Only 20-40 billionths of a meter in diameter, each fiber partners with millions of others to form a nanogenerator capable of producing significant amounts of energy from the slightest activity. According to the researchers, motions from body movement, the stretching of muscles and even the flow of liquids should be able to generate electric charges in the wires--perfect for implantable medical devices, "smart" apparel and a variety of other applications.
Supported by the National Science Foundation Division of Materials Research Metals program, NASA and DARPA, physicist Zhong Lin "ZL" Wang and graduate student Jinhui Song report their findings in the Apr. 14, 2006, issue of the journal Science.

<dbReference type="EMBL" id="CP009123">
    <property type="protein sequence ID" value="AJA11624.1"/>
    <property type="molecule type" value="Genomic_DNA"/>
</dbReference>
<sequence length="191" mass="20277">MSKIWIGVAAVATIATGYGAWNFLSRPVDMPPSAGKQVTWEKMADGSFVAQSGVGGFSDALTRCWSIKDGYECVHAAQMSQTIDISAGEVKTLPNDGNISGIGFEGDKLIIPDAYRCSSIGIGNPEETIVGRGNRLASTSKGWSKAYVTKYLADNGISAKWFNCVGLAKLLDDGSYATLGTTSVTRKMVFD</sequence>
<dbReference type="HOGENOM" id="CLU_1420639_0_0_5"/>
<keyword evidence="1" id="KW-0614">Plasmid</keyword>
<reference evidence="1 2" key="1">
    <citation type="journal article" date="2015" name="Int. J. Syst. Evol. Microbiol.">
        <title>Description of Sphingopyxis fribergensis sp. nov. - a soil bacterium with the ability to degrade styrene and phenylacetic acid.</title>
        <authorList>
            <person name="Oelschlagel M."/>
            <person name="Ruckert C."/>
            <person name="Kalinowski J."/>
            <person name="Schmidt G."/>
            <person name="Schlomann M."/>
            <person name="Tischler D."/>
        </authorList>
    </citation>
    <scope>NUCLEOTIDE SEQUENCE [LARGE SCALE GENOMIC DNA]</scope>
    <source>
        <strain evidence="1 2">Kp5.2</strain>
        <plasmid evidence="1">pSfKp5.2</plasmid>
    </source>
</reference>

Additional information is available in the Georgia Tech press release linked below and at www.EurekAlert.org.
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Last reviewed: By John M. Grohol, Psy.D. on 21 Feb 2009
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